Solar systems (also known as photovoltaic systems) are an increasingly more common source of energy for companies looking to decrease their carbon footprint. Like any energized environment, solar systems come with electrocution risks and other dangerous hazards that can lead to serious injury or death. As a result, OSHA requires facilities with a solar system to adhere to the labeling standards established by the NEC, ANSI, and ASME.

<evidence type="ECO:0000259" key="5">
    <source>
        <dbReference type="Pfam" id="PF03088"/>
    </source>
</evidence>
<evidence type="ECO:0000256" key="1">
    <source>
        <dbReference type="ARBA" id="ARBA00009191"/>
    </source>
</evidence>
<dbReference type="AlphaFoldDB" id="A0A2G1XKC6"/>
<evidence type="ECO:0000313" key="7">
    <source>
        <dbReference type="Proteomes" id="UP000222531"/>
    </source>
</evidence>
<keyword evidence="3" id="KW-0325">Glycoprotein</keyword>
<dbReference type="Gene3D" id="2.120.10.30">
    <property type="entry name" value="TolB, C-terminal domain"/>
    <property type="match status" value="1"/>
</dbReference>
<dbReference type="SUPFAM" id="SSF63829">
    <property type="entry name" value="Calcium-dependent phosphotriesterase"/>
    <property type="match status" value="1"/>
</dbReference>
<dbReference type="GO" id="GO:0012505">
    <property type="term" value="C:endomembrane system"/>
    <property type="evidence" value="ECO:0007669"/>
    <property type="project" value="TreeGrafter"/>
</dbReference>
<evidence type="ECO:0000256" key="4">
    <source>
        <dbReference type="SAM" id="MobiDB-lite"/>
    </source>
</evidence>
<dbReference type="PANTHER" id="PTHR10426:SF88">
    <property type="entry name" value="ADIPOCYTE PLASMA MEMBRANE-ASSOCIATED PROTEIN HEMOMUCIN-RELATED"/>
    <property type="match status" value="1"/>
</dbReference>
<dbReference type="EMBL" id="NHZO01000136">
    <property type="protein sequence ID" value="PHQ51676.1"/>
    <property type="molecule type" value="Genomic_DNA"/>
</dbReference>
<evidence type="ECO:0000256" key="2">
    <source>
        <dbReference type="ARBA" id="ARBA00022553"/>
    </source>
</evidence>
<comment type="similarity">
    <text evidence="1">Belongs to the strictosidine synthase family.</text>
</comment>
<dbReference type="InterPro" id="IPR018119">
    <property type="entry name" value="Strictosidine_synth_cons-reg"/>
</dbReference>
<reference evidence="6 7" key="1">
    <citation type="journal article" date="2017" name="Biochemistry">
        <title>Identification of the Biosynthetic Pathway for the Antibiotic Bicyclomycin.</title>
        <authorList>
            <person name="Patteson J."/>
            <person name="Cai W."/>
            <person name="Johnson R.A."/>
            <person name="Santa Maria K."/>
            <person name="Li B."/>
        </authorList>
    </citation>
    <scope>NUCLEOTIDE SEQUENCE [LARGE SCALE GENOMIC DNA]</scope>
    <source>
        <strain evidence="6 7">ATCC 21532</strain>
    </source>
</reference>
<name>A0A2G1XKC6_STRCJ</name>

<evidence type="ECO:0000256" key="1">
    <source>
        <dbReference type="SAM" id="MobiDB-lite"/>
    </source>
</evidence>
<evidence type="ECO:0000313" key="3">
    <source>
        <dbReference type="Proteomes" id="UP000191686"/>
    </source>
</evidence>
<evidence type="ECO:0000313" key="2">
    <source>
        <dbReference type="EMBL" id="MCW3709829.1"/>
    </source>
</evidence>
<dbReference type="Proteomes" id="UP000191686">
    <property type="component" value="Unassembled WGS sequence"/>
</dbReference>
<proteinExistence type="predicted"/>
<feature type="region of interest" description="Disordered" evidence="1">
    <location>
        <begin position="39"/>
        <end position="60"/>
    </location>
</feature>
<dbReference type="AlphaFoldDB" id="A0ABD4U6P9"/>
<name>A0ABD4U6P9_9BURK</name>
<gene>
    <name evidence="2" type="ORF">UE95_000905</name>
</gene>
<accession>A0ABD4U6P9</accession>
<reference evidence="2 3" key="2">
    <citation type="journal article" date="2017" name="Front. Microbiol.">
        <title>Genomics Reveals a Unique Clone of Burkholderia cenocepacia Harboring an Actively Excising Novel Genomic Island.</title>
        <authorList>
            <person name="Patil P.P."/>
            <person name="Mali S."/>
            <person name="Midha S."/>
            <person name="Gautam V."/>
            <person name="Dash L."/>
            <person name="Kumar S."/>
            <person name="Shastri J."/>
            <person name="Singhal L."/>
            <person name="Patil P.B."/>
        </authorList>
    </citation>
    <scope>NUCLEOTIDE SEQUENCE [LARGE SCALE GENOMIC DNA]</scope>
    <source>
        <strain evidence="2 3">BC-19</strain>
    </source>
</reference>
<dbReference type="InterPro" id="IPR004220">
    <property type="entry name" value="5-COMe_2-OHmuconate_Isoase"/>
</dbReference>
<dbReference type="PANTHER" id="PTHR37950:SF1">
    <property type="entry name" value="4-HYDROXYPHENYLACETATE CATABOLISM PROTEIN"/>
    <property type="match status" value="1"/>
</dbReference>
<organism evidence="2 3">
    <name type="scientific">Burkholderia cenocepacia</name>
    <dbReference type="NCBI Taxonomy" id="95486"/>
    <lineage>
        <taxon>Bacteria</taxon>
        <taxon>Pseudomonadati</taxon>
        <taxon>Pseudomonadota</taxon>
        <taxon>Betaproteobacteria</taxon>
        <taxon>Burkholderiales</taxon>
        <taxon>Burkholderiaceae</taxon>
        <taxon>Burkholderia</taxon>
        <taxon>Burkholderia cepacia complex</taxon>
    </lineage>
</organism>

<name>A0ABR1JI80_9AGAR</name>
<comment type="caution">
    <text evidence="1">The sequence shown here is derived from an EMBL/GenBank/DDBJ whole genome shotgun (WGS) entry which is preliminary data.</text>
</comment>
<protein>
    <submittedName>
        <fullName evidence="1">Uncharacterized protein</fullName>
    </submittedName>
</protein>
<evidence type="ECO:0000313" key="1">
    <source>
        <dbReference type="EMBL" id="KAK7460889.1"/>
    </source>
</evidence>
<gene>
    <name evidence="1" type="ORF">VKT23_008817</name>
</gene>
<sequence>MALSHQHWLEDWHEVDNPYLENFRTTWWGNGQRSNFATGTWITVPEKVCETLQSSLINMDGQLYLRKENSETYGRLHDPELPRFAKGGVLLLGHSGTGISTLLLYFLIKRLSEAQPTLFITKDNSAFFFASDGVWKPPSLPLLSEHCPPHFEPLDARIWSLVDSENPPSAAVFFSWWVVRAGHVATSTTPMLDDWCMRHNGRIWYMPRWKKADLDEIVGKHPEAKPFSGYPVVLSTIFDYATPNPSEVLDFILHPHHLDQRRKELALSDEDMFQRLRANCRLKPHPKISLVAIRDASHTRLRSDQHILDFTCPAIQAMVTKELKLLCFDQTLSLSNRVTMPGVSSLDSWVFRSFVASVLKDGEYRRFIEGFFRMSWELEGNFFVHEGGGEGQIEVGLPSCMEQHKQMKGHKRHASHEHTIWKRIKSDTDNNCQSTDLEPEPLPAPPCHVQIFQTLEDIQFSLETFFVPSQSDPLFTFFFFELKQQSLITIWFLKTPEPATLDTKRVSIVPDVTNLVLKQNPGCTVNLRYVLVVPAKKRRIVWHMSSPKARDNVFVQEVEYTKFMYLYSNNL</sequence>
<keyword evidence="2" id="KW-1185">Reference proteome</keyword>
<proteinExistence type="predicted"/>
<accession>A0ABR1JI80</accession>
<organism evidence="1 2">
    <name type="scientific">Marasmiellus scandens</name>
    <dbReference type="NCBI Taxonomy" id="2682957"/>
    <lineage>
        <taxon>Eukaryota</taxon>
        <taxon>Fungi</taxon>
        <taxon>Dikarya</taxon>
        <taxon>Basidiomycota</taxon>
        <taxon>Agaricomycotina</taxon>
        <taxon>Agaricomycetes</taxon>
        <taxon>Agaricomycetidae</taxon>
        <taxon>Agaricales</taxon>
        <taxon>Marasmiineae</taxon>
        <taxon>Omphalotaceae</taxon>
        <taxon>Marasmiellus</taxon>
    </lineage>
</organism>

These standard-focused organizations are trusted names in industrial safety, and, since OSHA doesn’t actually create standards themselves but rather enforce the standards created by the above-named agencies, it’s crucial that safety managers make sure labels, signs, and other forms of visual communication adhere to necessary standards. Since all of the standards required to stay in compliance address hazard, risk, and injury level, it’s important to address To ensure your facility stays OSHA-compliant, it’s important to understand the various types of labels required for Solar systems (PV). For solar systems, it’s absolutely crucial that visual communication abide by NEC 2017 Article 690, and IFC 2012. These signs must also adhere These energy systems have many components, and each different component requires labels that address appropriate hazard levels.
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